Skills shortages in the building industry are affecting the economic recovery, according to a recent survey from the Federation of Master Builders (FMB).
Commenting on the results of the FMB’s State of Trade Survey for the second quarter of 2014, Brian Berry, Chief Executive of the FMB, said:
“More than a third of construction SMEs tell us that they are struggling to recruit the bricklayers they need to stay on top of their workloads. Plasterers are almost as difficult to come by with 27% of firms saying they are having difficulty finding these skilled tradesmen. The results act as a stark warning that the government must not take the recovery in the construction sector for granted. Although this snapshot of small construction firms marks the fifth consecutive quarter of positive results, if we don’t have enough of the right people to complete the work, private and public projects could be stalled across the board.”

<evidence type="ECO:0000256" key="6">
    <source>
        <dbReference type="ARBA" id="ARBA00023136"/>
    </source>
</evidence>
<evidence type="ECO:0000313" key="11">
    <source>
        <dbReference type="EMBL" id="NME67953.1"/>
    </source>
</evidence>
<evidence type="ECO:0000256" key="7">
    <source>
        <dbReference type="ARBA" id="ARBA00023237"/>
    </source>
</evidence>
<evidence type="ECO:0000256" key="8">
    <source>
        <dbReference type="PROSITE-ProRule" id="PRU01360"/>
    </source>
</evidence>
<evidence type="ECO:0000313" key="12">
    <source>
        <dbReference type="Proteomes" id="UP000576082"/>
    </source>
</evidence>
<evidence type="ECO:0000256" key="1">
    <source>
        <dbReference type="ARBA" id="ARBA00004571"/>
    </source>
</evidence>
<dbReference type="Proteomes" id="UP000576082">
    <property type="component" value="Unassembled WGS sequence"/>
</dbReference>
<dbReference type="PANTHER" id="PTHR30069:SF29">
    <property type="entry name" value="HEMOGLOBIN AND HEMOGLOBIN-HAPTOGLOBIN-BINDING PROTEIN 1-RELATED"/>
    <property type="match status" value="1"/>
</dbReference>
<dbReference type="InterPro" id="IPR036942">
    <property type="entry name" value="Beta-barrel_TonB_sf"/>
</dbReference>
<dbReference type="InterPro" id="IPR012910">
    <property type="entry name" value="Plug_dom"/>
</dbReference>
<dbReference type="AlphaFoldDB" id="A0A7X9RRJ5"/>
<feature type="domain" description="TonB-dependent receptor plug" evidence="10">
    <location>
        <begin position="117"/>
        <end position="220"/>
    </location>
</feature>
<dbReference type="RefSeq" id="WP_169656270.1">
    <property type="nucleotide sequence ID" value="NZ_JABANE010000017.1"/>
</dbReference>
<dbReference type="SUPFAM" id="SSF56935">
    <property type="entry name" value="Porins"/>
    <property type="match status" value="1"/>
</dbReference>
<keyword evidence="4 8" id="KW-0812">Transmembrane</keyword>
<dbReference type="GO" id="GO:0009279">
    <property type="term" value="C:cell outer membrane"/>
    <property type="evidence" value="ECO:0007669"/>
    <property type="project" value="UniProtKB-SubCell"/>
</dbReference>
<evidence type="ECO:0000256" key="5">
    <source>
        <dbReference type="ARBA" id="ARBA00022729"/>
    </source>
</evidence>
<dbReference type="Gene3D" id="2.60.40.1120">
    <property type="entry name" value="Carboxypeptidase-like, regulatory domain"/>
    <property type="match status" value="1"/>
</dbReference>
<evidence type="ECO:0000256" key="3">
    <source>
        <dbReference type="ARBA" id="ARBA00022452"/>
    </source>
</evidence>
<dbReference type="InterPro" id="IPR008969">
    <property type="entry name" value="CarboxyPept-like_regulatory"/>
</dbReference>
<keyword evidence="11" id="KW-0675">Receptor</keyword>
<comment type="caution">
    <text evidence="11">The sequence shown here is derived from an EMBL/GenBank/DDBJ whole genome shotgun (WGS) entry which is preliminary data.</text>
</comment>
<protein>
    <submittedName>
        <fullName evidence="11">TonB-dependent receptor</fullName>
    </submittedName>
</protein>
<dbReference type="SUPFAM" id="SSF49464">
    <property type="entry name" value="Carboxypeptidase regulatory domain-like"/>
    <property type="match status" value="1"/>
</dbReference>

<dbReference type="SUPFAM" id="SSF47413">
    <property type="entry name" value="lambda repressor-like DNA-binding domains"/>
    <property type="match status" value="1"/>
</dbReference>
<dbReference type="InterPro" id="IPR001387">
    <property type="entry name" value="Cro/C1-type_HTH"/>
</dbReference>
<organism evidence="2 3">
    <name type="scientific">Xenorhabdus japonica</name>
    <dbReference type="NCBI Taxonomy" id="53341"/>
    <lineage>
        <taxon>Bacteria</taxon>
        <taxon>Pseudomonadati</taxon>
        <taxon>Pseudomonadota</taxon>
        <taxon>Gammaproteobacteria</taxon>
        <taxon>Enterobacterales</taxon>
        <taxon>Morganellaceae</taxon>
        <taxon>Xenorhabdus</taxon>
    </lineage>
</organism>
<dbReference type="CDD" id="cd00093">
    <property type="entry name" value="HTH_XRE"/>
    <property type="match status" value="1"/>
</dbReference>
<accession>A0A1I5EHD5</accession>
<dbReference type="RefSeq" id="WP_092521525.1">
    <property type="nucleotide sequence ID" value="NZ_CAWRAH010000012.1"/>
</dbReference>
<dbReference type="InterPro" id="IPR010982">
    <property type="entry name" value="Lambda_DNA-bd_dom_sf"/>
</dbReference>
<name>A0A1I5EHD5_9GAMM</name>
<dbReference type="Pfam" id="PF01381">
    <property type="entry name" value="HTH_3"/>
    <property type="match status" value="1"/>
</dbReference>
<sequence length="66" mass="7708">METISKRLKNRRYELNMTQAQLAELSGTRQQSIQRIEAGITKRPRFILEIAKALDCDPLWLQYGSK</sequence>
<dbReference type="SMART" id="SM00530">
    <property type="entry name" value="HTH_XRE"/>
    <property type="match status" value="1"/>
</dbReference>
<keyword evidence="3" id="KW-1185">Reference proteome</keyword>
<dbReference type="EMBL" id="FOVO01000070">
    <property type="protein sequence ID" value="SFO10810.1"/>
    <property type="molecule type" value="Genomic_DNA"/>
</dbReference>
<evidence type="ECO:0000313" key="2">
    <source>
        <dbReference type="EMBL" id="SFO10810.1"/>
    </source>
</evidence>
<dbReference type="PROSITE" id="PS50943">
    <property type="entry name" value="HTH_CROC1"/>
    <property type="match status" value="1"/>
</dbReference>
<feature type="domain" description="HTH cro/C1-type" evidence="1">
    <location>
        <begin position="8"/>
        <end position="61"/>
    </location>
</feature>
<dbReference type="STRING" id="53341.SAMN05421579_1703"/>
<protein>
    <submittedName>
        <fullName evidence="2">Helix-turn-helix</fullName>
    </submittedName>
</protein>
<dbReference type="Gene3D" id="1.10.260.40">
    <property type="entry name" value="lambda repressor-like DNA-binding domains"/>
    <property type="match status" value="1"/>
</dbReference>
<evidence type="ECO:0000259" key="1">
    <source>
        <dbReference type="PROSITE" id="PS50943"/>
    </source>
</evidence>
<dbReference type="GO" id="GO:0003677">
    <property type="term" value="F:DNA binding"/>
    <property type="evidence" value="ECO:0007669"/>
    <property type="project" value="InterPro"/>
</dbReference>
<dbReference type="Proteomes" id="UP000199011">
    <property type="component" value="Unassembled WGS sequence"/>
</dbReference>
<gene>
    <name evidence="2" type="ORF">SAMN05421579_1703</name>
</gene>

“Looking ahead, construction SMEs are still hugely concerned about the impact of the government’s apprenticeship funding reforms. If they are implemented as proposed, most micro-businesses, which currently train two-thirds of all construction apprentices, are likely to stop hiring apprentices altogether. CITB forecast that 182,000 new UK jobs are expected to be created in the construction industry by 2018 so this is not the time to jeopardise the ability of small firms to continue their proud history of training apprentices. Not only would this be disastrous for the construction sector itself and the hundreds of thousands of young people who are currently seeking employment, it would also be disastrous for the wider economy which is largely relying on construction and housing to drive the recovery.”